I liked Suffragette. It was a fine film, but it suffered from many problems. First off, the story was a tonal mess. It struggled to find its identity, particularly with its main character, who was in more of a "witness to every major event in the suffragette movement" position than actually in the suffragette movement, and as a result I found it really hard to buy the main character. This character was also played by Carey Mulligan, who I think is one of the most overrated actresses out there right now. She's....alright, but this film really fell on her shoulders and as much as she tried to hold it up....she couldn't. That said, she had a great supporting cast around her, led by Helena Bonham Carter and Ben Whishaw. Meryl Streep also showed up for essentially one scene, but she too was excellent in that one scene, bringing all the charisma she needed to. However, the one who truly stole the show and brought out the ugly cry in me was child actor Adam Michael Dodd. Holy crap in his few scenes as the child of Whishaw and Mulligan....this kid absolutely killed it. And it's his first film too. I hope to see him again. Other than the acting there's really not much to say about this film. The production design is fine, but definitely not noteworthy until the major Derby Day scene towards the end of the film. The cinematography was aggravating, with uncomfortably close close-ups littered all throughout the film and, of course, shaky cam. But, the scene that counted at Derby Day, was shot excellently. In short, the only two reasons to watch this film are for Adam Michael Dodd (the child actor) and the Derby Day scene towards the end. Otherwise, your time is better spent watching The Big Short or Spotlight.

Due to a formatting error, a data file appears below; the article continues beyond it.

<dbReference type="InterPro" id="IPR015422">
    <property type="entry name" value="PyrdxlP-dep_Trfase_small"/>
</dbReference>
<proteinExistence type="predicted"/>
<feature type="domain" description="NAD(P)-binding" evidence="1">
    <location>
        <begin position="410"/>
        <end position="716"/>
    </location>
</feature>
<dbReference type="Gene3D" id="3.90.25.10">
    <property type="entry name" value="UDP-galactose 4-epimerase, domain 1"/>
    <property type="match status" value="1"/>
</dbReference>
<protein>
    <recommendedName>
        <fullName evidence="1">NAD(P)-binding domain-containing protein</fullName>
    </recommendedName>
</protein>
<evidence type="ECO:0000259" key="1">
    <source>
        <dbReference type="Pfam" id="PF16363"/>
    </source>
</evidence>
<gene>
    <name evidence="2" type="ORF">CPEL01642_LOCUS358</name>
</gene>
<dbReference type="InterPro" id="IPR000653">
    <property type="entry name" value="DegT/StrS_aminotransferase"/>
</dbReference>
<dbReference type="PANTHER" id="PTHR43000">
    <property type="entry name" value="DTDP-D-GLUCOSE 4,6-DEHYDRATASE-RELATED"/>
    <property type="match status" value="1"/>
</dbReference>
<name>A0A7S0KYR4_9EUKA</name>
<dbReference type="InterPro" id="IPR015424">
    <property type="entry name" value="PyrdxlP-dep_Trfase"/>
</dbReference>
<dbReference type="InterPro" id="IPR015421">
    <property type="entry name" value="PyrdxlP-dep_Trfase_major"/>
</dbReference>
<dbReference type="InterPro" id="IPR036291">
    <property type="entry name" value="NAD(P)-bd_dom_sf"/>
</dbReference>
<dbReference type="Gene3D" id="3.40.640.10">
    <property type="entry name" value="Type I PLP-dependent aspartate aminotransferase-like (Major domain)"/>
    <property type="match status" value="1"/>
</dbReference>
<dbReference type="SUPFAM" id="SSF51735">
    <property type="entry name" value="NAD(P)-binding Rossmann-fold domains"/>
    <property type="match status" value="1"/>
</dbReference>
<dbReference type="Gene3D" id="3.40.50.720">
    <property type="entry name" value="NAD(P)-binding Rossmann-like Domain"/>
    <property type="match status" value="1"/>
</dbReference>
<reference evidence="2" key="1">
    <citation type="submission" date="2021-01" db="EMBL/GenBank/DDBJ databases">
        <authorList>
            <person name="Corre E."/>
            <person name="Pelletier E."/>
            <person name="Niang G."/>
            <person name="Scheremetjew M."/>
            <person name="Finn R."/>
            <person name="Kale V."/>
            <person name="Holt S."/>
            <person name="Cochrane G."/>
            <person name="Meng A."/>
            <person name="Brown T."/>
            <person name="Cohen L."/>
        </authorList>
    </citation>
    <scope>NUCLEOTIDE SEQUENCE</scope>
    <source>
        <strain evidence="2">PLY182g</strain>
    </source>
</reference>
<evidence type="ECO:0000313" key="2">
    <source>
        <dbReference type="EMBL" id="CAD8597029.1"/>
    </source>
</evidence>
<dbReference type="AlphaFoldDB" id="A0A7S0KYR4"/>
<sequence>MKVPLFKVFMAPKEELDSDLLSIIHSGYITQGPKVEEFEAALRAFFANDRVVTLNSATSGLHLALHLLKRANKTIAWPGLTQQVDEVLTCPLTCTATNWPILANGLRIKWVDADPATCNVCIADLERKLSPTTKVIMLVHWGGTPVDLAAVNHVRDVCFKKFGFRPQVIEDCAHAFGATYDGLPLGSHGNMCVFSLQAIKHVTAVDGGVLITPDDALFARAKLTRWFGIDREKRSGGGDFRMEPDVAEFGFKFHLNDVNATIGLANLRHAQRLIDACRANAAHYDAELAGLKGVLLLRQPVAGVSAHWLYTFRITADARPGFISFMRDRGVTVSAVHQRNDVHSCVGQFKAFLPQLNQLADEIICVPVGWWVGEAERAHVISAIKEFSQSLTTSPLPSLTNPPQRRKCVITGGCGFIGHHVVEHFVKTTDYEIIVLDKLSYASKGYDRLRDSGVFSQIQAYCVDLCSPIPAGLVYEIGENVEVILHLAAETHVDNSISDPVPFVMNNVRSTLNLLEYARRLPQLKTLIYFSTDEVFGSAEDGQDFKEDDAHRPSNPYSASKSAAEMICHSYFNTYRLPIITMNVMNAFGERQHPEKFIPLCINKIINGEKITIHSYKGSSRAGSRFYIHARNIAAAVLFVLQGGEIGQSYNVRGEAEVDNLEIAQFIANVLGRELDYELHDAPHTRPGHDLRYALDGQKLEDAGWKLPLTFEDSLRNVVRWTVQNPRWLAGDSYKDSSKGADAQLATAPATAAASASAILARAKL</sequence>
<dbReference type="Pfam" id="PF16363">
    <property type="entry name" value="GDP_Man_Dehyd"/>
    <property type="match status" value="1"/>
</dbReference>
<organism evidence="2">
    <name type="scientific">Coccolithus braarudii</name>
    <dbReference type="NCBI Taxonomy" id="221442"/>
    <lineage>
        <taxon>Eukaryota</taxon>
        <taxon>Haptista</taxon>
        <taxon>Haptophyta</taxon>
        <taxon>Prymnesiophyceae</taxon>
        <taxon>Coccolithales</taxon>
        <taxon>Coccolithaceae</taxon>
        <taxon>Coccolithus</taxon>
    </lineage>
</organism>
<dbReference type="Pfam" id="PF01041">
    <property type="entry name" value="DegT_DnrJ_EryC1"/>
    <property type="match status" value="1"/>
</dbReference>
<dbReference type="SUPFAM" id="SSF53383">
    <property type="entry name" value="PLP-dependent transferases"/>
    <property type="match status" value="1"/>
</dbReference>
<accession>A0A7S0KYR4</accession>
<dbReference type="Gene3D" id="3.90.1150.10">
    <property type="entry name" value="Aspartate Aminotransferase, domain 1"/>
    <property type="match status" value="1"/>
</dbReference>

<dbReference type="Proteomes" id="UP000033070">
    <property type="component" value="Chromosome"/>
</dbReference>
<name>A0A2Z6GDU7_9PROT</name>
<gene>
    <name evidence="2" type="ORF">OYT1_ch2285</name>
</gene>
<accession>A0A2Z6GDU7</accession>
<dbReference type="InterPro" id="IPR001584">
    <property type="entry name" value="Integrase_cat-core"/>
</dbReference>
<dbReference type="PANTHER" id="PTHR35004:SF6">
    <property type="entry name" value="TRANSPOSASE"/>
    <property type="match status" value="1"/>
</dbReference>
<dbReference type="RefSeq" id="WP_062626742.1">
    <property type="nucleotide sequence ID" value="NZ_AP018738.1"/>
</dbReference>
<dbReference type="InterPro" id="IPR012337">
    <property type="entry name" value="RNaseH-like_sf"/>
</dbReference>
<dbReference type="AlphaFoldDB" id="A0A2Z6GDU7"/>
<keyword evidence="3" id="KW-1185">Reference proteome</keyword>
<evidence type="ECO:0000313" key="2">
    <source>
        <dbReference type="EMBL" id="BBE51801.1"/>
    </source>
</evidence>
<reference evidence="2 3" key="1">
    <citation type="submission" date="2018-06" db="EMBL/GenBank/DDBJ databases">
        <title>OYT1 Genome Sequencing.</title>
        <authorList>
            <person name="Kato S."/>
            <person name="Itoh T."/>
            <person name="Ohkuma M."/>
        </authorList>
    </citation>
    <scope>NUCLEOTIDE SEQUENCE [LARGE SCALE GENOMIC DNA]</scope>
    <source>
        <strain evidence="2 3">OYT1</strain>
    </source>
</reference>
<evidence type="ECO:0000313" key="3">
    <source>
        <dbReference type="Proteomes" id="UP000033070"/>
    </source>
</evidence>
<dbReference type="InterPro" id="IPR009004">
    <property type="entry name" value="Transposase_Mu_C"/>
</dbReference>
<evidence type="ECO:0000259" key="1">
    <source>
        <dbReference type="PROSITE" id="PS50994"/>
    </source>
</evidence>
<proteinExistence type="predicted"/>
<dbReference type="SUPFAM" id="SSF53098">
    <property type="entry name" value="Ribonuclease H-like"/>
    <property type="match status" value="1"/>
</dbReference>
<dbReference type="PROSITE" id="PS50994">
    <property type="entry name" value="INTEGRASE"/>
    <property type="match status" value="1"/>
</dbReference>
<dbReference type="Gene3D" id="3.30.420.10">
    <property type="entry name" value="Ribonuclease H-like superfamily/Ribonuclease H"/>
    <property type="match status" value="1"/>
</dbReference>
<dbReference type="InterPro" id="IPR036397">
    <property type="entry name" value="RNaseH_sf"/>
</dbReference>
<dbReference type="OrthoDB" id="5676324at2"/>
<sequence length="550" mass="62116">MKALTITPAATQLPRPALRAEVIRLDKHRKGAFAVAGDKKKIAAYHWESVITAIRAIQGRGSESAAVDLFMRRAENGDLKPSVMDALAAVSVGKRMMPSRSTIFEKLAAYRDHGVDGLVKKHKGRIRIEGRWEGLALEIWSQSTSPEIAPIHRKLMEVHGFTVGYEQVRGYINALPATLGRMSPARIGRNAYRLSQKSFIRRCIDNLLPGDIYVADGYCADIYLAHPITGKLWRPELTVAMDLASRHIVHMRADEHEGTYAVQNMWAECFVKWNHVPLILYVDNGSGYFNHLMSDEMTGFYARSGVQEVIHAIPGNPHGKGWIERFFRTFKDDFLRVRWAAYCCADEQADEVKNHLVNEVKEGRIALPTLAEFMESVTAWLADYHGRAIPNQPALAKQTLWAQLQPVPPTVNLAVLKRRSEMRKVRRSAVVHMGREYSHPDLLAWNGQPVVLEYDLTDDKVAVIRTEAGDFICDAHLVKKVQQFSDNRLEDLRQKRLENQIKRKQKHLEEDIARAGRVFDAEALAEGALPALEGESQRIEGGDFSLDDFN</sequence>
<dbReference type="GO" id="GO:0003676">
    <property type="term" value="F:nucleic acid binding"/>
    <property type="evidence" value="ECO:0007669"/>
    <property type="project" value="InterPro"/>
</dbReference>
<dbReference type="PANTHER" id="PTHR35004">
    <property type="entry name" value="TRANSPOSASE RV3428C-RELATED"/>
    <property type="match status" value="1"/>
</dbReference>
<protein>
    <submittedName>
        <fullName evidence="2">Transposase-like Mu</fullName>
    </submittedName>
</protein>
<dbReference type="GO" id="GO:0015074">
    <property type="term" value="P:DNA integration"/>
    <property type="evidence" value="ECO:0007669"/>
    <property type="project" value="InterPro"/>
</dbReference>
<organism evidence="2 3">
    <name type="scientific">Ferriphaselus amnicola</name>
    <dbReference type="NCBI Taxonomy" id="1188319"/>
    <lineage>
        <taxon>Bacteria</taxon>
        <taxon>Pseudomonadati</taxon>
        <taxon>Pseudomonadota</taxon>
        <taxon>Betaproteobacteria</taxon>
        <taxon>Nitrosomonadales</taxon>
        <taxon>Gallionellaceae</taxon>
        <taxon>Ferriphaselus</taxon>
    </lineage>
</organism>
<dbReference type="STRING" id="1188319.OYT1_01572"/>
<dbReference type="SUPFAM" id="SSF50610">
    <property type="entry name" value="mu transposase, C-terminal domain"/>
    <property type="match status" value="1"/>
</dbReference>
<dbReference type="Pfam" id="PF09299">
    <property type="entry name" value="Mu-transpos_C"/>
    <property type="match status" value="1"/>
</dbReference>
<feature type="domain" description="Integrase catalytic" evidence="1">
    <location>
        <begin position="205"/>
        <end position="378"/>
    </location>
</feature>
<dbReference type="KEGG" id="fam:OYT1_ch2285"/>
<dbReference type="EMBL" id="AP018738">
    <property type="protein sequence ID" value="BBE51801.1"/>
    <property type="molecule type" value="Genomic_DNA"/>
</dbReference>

The Verdict: 6/10 Above Average.